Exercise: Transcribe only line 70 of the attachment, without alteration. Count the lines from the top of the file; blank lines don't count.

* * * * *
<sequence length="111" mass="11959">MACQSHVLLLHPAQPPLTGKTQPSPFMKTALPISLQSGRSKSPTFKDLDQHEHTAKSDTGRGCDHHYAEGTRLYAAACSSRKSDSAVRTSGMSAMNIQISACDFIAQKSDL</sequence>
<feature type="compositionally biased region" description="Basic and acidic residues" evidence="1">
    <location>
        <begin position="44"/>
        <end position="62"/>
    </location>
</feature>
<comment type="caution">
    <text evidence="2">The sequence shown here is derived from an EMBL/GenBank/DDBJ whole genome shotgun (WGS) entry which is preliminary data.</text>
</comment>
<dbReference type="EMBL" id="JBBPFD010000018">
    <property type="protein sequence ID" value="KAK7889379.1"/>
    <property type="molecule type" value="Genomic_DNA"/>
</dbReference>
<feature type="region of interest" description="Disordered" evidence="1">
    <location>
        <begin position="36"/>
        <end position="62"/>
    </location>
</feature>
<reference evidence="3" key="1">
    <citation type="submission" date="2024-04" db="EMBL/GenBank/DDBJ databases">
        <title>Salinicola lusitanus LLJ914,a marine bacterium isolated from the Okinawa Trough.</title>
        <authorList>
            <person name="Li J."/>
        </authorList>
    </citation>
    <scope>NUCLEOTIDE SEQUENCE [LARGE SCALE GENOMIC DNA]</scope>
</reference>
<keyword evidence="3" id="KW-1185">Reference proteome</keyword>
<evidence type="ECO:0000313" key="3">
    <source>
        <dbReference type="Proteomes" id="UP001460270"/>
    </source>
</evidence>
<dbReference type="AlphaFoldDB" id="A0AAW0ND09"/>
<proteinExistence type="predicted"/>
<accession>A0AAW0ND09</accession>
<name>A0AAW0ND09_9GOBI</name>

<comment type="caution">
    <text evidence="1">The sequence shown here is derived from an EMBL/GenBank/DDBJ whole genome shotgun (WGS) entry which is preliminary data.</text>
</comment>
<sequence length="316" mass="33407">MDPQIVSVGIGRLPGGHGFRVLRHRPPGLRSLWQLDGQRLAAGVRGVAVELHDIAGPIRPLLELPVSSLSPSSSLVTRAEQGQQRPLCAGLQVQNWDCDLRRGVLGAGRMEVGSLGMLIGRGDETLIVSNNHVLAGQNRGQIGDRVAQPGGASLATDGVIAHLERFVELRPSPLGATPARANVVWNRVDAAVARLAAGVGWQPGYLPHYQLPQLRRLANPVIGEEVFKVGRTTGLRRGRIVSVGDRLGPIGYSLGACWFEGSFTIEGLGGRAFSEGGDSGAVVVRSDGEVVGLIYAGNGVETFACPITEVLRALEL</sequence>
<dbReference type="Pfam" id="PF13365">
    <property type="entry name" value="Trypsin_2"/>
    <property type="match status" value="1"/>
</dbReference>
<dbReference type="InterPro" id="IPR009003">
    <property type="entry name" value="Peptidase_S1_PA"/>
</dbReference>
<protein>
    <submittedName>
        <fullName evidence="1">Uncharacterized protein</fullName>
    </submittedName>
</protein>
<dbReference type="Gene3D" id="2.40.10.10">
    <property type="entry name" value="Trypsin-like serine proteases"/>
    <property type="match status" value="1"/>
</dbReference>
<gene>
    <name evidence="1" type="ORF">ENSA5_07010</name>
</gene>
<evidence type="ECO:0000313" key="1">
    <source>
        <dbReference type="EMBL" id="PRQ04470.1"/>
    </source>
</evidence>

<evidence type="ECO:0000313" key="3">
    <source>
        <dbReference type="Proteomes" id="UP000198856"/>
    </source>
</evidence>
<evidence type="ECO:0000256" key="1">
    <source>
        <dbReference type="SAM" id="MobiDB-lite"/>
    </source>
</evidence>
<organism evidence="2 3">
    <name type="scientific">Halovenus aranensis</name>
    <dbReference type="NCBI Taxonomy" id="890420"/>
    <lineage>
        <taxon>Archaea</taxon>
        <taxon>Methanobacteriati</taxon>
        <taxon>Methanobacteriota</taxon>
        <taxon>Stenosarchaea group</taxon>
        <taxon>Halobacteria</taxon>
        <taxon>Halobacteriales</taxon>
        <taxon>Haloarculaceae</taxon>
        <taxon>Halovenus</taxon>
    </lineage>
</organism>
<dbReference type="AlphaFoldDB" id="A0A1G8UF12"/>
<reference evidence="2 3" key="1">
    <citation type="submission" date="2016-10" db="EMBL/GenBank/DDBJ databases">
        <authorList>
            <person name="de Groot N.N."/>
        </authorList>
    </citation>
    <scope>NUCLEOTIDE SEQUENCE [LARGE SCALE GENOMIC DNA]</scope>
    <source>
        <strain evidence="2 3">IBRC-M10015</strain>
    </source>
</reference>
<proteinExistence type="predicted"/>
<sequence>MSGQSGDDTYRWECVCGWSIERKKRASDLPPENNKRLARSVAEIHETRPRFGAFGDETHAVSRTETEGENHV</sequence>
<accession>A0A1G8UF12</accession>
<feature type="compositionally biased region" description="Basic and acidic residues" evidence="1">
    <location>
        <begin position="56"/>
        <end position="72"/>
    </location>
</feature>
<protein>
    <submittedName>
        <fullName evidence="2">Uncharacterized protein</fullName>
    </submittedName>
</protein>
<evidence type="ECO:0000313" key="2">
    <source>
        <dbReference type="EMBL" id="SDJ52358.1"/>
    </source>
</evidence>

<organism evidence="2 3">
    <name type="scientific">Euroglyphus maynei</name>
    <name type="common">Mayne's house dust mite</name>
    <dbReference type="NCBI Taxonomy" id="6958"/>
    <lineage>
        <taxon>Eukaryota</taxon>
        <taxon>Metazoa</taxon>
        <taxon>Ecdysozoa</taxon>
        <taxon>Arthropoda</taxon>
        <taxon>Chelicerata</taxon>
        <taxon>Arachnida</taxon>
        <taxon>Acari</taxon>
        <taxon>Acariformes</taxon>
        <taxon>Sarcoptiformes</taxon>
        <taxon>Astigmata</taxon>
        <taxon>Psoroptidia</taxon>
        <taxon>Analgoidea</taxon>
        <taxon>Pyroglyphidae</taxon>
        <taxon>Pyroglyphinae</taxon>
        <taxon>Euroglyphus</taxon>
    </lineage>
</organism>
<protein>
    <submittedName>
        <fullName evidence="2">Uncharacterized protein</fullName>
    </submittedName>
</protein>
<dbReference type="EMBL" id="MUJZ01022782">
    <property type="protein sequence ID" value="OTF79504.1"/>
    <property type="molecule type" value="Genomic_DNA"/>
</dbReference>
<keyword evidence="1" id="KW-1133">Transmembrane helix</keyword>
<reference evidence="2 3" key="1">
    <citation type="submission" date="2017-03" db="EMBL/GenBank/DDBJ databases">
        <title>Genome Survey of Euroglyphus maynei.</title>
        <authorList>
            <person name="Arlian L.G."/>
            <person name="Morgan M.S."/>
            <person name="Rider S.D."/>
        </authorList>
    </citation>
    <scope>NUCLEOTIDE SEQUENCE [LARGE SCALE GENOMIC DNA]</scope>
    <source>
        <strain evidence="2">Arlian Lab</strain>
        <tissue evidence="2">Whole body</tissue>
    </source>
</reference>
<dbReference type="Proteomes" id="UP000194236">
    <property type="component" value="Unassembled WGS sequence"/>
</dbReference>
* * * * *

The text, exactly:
        <dbReference type="Proteomes" id="UP000198856"/>